Hank Aaron's Hero Let Him Down

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When it comes to talking about steroids, many Hall Of Fame players have shied away from making bold proclamations to either condemn or or exonerate the accused. But for years the public believed that juice was solely the domain of the slugger and was always waiting to hear what Home Run King Hank Aaron had to say. When America finally pulled its head out of its collective ass to realize that McGwire/Bonds/Sosa were probably on drugs, Aaron stayed out of it. Over the past year he's started to poke at the issue as so many of his generation are now poking at their dinner. It had been mostly insinuation until yesterday when Aaron actually put the names "Bonds" and "Clemens" in a quote about steroids.

"I'm just saddened by it," said Aaron, who held the all-time home run record until Bonds broke it in 2007. "I'm not a judge and I'm not a juror and I don't know who's guilty and who's what. I'm just saddened for baseball and saddened for Clemens and Bonds, both."

Aaron said he hasn't given any thought to whether Bonds' or Clemens' numbers should stand, be wiped away or accompanied by asterisk.

"I have too much to worry about to worry about Clemens and Bonds," he said.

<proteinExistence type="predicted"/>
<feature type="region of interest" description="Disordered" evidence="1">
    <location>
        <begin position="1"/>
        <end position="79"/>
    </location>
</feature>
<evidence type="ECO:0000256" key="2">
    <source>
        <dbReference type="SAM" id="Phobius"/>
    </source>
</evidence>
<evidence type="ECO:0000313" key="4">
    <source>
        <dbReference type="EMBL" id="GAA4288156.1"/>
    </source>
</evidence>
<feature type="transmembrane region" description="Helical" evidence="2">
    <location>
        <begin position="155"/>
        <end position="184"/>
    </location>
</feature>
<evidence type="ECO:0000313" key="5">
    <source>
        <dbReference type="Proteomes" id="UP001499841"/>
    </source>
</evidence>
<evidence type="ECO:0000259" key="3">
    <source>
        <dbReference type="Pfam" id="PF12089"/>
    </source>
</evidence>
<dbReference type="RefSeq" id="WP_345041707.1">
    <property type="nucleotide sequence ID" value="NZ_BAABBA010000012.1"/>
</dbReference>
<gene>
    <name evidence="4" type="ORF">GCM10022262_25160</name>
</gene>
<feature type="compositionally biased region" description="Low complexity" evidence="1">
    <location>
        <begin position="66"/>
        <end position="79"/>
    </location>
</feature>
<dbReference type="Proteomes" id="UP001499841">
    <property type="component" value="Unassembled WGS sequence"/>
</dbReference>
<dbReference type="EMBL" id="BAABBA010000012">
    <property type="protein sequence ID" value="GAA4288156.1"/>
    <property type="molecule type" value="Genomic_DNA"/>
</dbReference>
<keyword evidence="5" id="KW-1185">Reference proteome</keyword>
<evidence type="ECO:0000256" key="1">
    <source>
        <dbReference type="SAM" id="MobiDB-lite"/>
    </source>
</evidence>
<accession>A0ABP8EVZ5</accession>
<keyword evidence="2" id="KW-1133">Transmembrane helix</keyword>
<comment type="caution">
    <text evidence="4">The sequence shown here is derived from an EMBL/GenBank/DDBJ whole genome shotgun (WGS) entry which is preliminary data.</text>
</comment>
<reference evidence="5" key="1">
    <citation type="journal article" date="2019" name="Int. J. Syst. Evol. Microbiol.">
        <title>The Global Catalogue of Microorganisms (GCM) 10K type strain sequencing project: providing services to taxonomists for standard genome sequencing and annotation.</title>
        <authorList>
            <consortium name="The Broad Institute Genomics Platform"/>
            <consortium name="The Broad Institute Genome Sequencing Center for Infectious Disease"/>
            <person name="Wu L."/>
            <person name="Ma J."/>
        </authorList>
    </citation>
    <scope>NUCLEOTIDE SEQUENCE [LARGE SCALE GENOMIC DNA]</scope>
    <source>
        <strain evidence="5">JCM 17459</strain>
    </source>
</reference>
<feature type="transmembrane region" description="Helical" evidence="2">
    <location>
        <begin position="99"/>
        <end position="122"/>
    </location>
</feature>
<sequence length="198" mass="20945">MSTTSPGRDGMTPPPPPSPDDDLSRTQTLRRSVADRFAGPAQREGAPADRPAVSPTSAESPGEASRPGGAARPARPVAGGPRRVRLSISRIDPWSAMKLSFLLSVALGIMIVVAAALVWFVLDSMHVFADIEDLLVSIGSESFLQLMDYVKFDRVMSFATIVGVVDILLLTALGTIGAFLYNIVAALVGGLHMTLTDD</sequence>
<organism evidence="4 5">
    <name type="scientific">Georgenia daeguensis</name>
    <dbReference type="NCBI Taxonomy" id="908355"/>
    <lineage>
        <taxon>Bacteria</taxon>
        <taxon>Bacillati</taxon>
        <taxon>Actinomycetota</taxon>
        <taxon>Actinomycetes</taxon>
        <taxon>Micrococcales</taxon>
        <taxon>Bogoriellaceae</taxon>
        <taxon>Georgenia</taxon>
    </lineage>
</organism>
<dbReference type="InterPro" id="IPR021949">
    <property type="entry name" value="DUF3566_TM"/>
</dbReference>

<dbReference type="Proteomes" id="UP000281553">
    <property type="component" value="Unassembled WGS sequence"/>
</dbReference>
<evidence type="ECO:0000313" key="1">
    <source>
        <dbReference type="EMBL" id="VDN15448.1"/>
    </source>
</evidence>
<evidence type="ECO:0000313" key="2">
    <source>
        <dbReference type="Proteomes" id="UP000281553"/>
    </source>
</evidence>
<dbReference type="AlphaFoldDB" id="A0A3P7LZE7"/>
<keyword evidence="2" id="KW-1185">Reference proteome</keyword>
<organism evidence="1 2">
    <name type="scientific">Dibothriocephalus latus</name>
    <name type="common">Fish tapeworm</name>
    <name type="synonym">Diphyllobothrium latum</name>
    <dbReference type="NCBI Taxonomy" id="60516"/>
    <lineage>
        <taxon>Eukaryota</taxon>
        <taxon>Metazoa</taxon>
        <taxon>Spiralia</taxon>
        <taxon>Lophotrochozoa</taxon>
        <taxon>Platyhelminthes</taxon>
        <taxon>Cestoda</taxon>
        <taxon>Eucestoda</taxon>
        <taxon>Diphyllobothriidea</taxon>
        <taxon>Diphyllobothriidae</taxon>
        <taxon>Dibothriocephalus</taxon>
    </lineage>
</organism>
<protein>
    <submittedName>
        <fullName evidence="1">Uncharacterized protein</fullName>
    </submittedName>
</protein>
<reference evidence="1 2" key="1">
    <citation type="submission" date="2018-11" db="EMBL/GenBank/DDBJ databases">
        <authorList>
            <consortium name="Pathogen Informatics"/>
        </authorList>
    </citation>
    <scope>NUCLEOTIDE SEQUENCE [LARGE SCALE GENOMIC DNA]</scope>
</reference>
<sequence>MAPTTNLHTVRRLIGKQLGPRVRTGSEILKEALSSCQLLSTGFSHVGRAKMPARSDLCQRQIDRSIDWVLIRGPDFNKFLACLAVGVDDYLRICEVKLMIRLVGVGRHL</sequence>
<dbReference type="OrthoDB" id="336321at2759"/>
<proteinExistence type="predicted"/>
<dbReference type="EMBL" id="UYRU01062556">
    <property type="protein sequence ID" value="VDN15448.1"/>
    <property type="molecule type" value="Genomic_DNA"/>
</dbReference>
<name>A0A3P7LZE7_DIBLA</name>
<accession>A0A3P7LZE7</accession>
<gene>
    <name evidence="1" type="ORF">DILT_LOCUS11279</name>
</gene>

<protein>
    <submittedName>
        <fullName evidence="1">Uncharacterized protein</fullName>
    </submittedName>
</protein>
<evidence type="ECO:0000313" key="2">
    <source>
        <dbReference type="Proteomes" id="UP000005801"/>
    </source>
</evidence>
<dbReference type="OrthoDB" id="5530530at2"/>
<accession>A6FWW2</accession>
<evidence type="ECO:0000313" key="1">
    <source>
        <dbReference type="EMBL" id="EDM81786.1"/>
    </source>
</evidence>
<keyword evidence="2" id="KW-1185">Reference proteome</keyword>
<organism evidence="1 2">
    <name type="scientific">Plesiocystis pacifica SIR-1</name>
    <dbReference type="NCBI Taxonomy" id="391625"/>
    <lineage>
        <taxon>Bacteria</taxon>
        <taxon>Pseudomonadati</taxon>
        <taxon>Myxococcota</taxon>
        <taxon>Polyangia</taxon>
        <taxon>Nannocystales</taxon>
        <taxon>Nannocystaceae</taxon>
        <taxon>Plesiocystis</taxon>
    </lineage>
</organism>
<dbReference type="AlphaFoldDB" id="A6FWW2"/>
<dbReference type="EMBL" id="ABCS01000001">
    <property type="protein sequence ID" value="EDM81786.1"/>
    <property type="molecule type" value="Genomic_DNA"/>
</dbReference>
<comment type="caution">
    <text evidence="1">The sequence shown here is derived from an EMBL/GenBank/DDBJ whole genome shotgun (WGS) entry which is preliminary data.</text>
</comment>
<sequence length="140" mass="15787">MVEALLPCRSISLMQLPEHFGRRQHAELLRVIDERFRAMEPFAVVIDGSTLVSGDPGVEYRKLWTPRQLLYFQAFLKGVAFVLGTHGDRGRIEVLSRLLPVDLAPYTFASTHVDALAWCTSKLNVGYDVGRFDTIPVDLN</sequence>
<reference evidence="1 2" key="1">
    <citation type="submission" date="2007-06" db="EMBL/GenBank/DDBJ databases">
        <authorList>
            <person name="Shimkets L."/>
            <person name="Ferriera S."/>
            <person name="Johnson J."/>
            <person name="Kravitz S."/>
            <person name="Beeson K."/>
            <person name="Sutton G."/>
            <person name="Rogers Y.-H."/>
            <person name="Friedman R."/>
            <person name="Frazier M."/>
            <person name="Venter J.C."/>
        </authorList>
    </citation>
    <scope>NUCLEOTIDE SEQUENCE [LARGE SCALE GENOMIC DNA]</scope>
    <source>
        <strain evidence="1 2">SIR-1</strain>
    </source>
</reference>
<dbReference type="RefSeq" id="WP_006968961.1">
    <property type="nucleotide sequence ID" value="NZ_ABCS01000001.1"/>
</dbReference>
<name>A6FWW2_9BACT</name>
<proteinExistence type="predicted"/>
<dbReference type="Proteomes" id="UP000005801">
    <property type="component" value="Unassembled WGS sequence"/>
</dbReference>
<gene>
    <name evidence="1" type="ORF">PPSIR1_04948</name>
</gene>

It's a remark nearly not worth commenting on*. A remark so forlorn and hangdog that one really just wants to take Aaron out for ice cream and tell him to cheer up. Except that at the commemoration of the Bud Selig statue two weeks ago Aaron said the following

"Bud Selig is my hero," Aaron said. "He has taken baseball to a better place than where he found it."

So either he was just trying to be nice at the statue appearance (and if that's the case why even show up, you're Hank Aaron) or he is truly under the misapprehension that guys like Bonds and Clemens are isolated cases. Villains of poor moral fiber who snuck their dirty needles in the clubhouse past the watchful eye of the owners and their benevolent leader Bud. Phooey, dude. It's fine to be sad or angry or self-righteous or whatever about the steroid thing (if you want, I don't) but don't say it a few days after praising the man who was too busy counting money and ticket stubs to notice while it went down. We love Hank, but maybe his memory just aint what it used to be.

*especially in light of his other, very relevant, remarks on blacks in baseball from the same article.

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In his spare time, Liakos likes to point out historical inaccuracies in stories by WWII veterans.

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